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It's about human rights

Date: Monday, December 7, 2020

Becky Peoples photoBecky Peoples and her three closest friends were ending the last night of their Florida spring break trip when their Uber driver got pulled over for driving recklessly.

The police officer asked the driver to get out of the car. Peoples was next.

Peoples, who is half Black and half white, was months away from getting her college degree from Stanford and starting her medical education at the University of Iowa Carver College of Medicine.

“I don’t think I’ll ever know for sure if I was the person who was getting out of the car because I was sitting behind the driver, or if it was the color of my skin,” she says. “I was the one person of the four of us who ended up in handcuffs.”

It turned out the car they were in resembled the vehicle of a person wanted for weapons possession. Although the group was eventually released, the experience had chilling implications.

“I think it was the first time I really understood the weight of my skin and the burden Black people have to carry every day,” Peoples says. “The majority of people are good and are going to treat you with respect, but some people are capable of reducing your life and experiences to a color—something less than human and treating you as such.”

Throughout college Peoples spent a lot of time reflecting on her personal identity and what it means to be half Black and half white. And when George Floyd was killed by a white Minneapolis police officer in May, she saw the same racial tensions she felt play out across the country.

George Floyd’s death also prompted the national White Coats for Black Lives organization to call on medical students across the country to take action. Peoples soon connected with other UI Carver College of Medicine students to start their own chapter.

“I realized just how much privilege I have, to spend the majority of my life not really feeling any consequences of my race,” she says. “I’m in a position now to gain some power back and hopefully do something good with it.”

Bryn Meyers photoIncrease minority representation, focus on racial justice education

The chapter began meeting this fall with 20 members. The group hopes to grow and foster more dialogue on racism within the college by addressing three different spheres:  

Medical care: Address racial disparities; work with UI Hospitals & Clinics to evaluate health treatment and outcomes for patients of different races and backgrounds

Medical education: Prepare future physicians to be advocates for racial justice; elevate Black voices

Racial justice in the community: Partner with organizations that are committed to racial justice in Iowa City and Johnson County

The group’s work has already begun. This summer, Black students came together to discuss areas of improvement with the Carver College of Medicine administration. These conversations resulted in a plan to increase the number of minority standardized patients and add more lectures focused on health disparities among racial groups. Increasing the number of Black students in the medical school is another major goal for the organization.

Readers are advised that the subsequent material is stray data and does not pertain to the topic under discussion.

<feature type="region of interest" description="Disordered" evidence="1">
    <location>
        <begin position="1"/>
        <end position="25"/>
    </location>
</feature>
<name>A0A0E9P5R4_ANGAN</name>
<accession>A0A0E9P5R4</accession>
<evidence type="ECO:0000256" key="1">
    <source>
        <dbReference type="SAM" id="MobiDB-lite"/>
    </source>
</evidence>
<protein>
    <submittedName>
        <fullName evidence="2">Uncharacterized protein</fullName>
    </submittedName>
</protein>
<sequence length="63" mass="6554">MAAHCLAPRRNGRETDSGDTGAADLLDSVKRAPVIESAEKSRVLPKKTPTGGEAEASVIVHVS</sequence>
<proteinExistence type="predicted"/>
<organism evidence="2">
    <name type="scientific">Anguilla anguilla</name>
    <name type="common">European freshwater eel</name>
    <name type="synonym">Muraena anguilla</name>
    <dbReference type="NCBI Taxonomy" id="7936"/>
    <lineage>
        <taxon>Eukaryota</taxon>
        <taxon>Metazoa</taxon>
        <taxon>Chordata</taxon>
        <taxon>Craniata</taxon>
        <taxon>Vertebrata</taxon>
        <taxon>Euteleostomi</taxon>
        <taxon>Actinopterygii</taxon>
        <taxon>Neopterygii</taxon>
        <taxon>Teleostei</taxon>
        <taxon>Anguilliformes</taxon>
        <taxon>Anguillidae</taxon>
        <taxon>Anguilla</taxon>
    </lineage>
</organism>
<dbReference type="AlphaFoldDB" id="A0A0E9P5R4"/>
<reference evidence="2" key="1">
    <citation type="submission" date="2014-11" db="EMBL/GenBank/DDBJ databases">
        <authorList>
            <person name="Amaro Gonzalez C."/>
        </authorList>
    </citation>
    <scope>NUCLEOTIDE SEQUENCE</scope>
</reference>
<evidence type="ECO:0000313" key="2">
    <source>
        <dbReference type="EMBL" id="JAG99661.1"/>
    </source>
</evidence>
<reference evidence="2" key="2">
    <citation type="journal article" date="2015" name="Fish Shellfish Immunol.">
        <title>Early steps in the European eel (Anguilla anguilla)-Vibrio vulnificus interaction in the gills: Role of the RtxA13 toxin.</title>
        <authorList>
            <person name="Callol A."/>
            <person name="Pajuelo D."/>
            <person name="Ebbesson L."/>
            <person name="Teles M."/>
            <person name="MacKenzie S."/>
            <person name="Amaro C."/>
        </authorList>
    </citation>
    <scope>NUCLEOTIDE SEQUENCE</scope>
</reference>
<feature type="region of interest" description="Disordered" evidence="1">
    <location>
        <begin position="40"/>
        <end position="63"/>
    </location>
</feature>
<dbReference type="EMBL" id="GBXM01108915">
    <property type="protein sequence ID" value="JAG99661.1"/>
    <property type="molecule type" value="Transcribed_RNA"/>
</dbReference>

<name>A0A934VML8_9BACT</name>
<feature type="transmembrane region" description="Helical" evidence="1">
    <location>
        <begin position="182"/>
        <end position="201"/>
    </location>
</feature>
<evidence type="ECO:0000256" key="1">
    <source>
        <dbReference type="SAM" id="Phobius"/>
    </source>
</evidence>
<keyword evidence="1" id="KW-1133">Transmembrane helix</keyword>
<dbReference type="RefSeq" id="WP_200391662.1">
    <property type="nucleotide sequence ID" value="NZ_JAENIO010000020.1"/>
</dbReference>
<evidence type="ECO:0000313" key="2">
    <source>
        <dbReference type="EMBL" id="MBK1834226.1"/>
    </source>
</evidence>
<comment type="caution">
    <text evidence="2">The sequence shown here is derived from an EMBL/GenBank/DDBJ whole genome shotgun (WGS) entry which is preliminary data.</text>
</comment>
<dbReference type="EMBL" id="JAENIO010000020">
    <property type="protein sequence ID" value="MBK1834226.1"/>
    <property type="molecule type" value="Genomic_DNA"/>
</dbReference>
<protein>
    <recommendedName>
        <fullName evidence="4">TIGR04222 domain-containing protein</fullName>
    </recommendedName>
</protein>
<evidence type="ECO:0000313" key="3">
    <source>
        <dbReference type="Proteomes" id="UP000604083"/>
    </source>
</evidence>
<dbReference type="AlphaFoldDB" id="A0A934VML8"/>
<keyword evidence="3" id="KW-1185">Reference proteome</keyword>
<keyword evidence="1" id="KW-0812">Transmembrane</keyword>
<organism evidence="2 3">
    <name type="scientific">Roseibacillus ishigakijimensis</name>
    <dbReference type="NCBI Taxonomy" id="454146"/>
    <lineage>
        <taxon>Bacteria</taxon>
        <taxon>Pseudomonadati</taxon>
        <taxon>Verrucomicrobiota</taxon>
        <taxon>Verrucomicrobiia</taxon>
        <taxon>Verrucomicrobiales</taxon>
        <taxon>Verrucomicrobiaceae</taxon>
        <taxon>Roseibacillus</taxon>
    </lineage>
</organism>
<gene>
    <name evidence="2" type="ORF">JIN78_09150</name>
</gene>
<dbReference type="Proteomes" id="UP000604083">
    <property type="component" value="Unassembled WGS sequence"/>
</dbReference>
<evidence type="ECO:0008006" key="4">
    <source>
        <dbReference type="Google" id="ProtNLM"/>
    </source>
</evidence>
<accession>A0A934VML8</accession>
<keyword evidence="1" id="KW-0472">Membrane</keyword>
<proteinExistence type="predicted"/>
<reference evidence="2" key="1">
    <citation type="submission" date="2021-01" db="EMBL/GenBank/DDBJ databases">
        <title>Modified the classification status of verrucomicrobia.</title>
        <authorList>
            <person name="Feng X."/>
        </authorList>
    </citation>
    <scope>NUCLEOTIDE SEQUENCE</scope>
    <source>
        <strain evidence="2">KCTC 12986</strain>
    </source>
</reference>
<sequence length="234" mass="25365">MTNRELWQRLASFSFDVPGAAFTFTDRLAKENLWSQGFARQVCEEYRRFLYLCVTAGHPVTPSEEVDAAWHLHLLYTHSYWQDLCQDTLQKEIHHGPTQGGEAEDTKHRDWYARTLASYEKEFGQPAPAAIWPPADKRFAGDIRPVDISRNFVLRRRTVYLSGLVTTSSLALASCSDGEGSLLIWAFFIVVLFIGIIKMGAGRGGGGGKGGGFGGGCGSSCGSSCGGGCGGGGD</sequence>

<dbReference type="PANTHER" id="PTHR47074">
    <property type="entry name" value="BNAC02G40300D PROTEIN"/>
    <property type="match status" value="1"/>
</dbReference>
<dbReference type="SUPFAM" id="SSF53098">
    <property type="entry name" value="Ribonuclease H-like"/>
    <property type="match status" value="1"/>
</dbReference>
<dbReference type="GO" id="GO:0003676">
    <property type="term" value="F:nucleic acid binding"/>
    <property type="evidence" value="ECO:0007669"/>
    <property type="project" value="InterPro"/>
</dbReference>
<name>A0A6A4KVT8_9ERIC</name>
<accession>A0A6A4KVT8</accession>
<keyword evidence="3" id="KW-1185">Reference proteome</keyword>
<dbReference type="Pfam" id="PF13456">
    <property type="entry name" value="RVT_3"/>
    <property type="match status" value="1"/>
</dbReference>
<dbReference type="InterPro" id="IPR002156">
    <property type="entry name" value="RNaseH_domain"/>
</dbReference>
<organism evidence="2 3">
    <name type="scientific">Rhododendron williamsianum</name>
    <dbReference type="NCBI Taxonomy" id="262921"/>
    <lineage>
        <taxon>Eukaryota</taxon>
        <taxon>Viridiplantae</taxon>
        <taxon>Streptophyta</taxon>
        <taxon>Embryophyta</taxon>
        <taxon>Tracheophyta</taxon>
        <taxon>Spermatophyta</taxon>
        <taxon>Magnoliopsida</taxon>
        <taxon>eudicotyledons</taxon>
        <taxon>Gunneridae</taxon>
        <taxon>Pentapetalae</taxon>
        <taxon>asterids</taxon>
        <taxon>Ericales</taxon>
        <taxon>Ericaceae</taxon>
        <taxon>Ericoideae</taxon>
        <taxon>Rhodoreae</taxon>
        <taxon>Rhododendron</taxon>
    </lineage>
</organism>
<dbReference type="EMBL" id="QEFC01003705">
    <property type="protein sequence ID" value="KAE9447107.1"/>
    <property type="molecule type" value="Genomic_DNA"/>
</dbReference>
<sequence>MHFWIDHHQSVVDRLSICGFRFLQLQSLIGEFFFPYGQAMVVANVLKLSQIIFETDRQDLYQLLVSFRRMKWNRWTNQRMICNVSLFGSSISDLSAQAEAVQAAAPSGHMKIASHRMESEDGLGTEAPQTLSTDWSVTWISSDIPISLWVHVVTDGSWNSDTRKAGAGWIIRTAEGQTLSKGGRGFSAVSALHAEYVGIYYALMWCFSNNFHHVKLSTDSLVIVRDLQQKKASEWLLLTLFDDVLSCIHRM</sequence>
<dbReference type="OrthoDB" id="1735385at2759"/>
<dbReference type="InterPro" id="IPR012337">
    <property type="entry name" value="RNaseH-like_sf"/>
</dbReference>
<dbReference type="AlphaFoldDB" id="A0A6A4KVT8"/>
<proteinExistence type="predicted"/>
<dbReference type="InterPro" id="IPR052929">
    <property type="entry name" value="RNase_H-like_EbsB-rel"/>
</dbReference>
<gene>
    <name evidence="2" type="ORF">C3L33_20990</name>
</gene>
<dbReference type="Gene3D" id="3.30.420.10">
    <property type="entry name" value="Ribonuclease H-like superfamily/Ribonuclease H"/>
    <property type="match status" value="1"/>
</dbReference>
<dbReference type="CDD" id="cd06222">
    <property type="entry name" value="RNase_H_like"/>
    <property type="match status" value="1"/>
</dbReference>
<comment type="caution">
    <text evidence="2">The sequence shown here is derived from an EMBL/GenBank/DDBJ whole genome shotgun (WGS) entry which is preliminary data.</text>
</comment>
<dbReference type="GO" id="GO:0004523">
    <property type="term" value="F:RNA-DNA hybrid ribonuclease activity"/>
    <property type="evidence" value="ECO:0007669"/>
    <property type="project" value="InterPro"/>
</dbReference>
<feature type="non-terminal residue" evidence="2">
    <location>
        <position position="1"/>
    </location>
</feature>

The group is also working on a racial justice report card for the college. Using national standards, a committee will review the medical school curriculum—from didactics to clinical rotations—for its focus on racial justice education.

“This issue is so big, we have to figure out something we can do that’s actually going to make a difference, something measurable,” says Bryn Myers, co-founder of the Carver College of Medicine chapter of White Coats for Black Lives.

Myers, who is white, says students do not have to be Black to join the organization.

“We want representation because the point is that everyone should be supporting this cause. It’s about human rights,” Myers says. “It’s intimidating not having a full perspective on this issue, and I don’t want to misspeak or speak on behalf of a community. You might mess up, but what’s the alternative? This is a very open and understanding community, and we want everyone on our side.”

In January, Peoples and Myers, both second-year medical students, start their clinical rotations, becoming new representatives of the health care system.

“There’s so much history of poor treatment of entire populations by the health care system, and people don’t know who we are when we’re interacting with them. We’re just these people in white coats,” Peoples says. “But the more we can all learn how to interact with people who have different skin colors and backgrounds, the better we can communicate as individuals and get to know the struggles of others.”

Carver College of Medicine students interested in joining White Coats for Black Lives should contact Becky Peoples rebecca-peoples@uiowa.edu for more information.